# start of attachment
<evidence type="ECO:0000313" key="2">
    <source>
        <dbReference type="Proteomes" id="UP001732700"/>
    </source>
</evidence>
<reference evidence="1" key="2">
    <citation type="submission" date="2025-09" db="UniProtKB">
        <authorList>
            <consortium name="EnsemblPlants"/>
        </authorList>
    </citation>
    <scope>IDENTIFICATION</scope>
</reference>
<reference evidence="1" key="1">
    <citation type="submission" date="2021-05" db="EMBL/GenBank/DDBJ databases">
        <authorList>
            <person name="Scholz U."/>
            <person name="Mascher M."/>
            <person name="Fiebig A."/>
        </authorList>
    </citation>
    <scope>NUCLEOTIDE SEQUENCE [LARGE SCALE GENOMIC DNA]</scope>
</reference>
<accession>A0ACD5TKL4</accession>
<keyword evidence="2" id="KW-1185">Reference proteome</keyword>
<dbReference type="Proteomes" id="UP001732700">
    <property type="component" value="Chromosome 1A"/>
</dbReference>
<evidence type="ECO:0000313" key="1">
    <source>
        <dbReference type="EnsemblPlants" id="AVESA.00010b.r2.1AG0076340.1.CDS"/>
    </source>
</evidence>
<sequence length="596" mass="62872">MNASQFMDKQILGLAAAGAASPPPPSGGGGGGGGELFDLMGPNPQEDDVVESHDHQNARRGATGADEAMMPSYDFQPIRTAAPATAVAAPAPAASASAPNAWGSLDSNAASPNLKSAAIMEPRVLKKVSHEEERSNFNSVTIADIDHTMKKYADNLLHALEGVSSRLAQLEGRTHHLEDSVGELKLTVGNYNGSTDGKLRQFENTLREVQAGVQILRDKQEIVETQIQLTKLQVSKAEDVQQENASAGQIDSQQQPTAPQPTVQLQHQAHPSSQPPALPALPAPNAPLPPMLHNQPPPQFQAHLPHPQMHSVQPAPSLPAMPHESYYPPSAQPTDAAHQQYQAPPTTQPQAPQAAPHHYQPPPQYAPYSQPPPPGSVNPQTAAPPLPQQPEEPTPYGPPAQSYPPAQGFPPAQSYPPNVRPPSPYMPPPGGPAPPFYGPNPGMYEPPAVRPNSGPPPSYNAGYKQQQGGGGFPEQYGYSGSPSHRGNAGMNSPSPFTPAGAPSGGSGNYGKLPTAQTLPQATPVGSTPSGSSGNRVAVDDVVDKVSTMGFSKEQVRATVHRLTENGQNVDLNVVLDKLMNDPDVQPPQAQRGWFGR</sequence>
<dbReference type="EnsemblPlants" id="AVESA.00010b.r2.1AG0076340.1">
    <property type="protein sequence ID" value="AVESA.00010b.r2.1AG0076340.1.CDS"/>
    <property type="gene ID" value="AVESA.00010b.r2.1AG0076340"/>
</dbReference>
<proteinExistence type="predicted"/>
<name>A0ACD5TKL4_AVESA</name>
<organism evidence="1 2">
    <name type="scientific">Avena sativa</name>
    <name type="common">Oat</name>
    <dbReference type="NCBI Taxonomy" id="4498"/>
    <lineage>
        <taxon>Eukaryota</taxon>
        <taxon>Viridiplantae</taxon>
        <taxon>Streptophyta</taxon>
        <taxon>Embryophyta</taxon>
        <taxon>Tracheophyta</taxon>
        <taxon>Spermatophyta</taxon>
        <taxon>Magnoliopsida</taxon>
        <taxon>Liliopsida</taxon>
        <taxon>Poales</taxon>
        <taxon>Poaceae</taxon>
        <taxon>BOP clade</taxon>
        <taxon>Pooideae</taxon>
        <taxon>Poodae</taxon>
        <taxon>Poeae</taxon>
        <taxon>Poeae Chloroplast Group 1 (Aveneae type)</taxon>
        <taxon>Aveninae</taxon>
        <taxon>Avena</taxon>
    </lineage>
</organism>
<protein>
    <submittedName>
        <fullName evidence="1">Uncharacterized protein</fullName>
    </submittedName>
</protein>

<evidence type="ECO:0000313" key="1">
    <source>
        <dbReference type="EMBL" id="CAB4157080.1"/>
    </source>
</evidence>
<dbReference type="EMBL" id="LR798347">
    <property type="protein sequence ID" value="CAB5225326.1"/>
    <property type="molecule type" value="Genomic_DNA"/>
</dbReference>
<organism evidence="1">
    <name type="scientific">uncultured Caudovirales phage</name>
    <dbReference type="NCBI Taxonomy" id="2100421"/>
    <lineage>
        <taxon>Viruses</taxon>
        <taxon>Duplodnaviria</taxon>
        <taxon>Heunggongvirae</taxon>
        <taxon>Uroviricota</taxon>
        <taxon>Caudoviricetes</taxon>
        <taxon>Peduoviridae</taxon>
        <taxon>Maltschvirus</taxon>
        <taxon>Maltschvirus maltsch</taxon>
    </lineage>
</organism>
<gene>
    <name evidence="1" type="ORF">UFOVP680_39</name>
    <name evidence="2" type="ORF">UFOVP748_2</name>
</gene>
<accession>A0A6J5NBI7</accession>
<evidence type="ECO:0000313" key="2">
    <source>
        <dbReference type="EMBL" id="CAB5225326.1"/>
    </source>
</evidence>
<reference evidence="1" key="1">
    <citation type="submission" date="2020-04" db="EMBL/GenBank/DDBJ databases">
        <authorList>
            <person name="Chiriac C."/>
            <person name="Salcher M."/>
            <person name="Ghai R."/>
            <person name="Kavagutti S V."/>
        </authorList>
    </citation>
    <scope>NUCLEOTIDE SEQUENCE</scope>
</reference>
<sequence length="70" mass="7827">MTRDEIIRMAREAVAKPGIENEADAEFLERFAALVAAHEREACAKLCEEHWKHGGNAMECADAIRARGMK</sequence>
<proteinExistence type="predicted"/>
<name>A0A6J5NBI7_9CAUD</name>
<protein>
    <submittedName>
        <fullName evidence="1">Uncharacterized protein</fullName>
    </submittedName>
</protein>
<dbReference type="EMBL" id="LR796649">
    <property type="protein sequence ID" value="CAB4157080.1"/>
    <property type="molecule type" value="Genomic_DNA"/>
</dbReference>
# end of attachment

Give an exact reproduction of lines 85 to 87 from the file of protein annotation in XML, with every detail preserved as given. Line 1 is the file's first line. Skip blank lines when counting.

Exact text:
        <taxon>Heunggongvirae</taxon>
        <taxon>Uroviricota</taxon>
        <taxon>Caudoviricetes</taxon>